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Australia Day penalty rates forced café owner to lean on friends
As a result of the high cost of labour on Australia Day, café owner Rosy Thoonen, was forced to lean on her friends.
The owner of Organica Café and Providore in Melbourne’s exclusive shopping strip, Hawksburn Village in Toorak, said she was “always open” because she has to cover the rent and other costs.
Thanks to her friends, Ms Thoonen can have her café open on public holidays but if she had to pay penalty rates, Rosy wouldn’t be able to afford to open.
“You have to pay rent for the whole seven days. To make ends meet, you have to open and just take your chances on how busy you will be.”
With the Australian Open, Melbourne is in peak tourist season with more than 30, 000 international visitors. However, many exclusive restaurants and shops were closed on Monday; many owners citing penalty rates as the main reason.
Working in restaurants on public holidays, staff can be paid up to $59 an hour under rulings by the Fair Work Commission, which requires employers to pay double time and a half.
Having worked in hospitality for more than 30 years, Ms Thoonen said for many businesses it just isn’t worth opening on public holidays.
“If I had to pay penalty rates for equivalent number of staff as the number of friends who are helping me out with the number of customers through today and the margin, I’d be making a loss.”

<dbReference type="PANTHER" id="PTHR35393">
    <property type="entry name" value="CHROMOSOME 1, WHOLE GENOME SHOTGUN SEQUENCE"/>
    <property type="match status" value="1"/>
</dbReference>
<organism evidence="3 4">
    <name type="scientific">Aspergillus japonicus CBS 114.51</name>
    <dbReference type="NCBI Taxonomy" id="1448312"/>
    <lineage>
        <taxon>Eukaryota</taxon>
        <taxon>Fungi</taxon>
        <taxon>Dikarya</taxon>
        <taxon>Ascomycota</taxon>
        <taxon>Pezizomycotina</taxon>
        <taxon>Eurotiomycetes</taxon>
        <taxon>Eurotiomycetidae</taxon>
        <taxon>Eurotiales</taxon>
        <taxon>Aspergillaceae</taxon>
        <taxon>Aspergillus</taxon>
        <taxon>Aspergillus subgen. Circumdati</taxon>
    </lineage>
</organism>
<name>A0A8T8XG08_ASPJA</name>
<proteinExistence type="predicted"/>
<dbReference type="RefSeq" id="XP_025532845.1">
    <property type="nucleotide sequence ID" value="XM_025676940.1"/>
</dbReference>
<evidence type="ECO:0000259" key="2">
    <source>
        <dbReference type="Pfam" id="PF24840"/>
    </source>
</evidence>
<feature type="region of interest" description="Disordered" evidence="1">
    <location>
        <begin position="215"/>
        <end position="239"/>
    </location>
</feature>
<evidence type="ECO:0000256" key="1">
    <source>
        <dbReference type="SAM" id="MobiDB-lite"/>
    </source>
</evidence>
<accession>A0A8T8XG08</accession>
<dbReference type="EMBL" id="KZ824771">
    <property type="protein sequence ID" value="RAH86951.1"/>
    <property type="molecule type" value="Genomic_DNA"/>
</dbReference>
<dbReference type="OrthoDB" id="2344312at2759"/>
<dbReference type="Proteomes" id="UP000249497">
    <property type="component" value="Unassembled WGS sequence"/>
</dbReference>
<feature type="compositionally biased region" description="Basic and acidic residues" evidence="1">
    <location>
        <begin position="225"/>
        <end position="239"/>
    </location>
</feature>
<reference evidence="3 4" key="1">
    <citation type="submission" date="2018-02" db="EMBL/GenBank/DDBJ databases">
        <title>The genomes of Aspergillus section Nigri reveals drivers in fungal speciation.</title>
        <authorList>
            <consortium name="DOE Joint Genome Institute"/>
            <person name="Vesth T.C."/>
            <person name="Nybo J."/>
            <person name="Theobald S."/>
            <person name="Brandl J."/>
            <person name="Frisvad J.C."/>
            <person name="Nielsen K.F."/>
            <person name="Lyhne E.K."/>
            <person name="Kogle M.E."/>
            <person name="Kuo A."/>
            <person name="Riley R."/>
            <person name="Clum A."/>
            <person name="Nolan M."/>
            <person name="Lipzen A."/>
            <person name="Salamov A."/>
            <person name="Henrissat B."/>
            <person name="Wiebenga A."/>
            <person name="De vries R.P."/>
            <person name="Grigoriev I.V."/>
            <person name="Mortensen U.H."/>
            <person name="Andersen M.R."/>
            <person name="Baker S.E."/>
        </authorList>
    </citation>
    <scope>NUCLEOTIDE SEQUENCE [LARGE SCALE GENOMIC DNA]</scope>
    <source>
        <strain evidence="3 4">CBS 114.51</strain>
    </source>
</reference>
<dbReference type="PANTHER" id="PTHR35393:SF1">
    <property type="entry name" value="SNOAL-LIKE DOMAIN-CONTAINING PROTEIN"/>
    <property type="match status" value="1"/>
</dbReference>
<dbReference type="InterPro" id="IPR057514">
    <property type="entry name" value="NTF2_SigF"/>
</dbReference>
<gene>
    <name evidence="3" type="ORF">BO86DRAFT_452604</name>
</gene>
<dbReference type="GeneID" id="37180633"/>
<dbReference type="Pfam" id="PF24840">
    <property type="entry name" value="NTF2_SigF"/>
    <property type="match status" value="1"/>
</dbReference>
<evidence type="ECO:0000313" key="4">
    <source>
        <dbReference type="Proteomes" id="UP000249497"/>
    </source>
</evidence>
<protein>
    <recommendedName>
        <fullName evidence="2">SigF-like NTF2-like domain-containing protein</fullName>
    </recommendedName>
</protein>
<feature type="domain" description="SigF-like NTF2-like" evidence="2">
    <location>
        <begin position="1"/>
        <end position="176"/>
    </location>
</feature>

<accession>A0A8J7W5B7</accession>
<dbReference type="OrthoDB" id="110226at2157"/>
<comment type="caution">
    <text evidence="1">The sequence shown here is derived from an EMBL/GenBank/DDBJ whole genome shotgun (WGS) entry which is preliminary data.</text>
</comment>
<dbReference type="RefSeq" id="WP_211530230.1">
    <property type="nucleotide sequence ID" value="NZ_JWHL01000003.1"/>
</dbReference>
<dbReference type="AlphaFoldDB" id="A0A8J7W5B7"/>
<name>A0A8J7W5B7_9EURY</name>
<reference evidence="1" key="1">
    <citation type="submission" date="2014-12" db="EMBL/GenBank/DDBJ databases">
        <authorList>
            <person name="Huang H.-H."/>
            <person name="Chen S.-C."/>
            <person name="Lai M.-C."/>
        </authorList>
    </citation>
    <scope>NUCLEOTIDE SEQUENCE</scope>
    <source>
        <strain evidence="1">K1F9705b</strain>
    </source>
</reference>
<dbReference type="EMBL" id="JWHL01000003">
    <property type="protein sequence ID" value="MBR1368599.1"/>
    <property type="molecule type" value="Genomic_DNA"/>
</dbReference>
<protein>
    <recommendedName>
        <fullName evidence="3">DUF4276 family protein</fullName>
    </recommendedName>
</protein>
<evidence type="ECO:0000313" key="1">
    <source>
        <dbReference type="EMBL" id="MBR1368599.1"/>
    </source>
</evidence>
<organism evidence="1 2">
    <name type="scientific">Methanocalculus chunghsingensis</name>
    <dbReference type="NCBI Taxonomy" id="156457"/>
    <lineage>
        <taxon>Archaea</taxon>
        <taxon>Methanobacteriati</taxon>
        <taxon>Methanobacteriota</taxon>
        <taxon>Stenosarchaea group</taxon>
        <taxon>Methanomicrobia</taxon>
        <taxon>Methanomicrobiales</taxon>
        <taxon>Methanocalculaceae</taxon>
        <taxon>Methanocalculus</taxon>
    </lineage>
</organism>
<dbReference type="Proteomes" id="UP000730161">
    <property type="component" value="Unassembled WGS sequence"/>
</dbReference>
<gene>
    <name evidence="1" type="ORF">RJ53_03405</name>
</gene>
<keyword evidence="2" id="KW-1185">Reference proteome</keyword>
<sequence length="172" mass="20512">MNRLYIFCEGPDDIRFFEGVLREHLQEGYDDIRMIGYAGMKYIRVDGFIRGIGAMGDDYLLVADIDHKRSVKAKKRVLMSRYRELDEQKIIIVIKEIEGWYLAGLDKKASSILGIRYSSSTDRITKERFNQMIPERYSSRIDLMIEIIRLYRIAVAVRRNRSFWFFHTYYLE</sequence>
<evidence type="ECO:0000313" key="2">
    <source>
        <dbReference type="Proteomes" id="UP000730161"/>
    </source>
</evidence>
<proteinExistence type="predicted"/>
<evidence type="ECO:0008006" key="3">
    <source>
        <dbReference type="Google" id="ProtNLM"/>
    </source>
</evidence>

Ms Thoonen said the government should allow business owners to negotiate pay rates and agreements with staff for public holidays. She said there needs to be a minimum pay rate set that is fair for both parties, and the rest to be negotiated.
John Hart, Restaurant and Catering chief executive, said it was “complete craziness” and there was “no doubt’ most Australian restaurants were closed and that was the “shame of the current regime”.
Last week, the Productivity Commission released a five issue paper on its review into to the workplace relations system, the first major review of the sector in 30 years. It is expected to analyse the effectiveness of penalty rates, a high minimum wage and the complex system of industrial awards.
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*Information sourced via the Financial Review.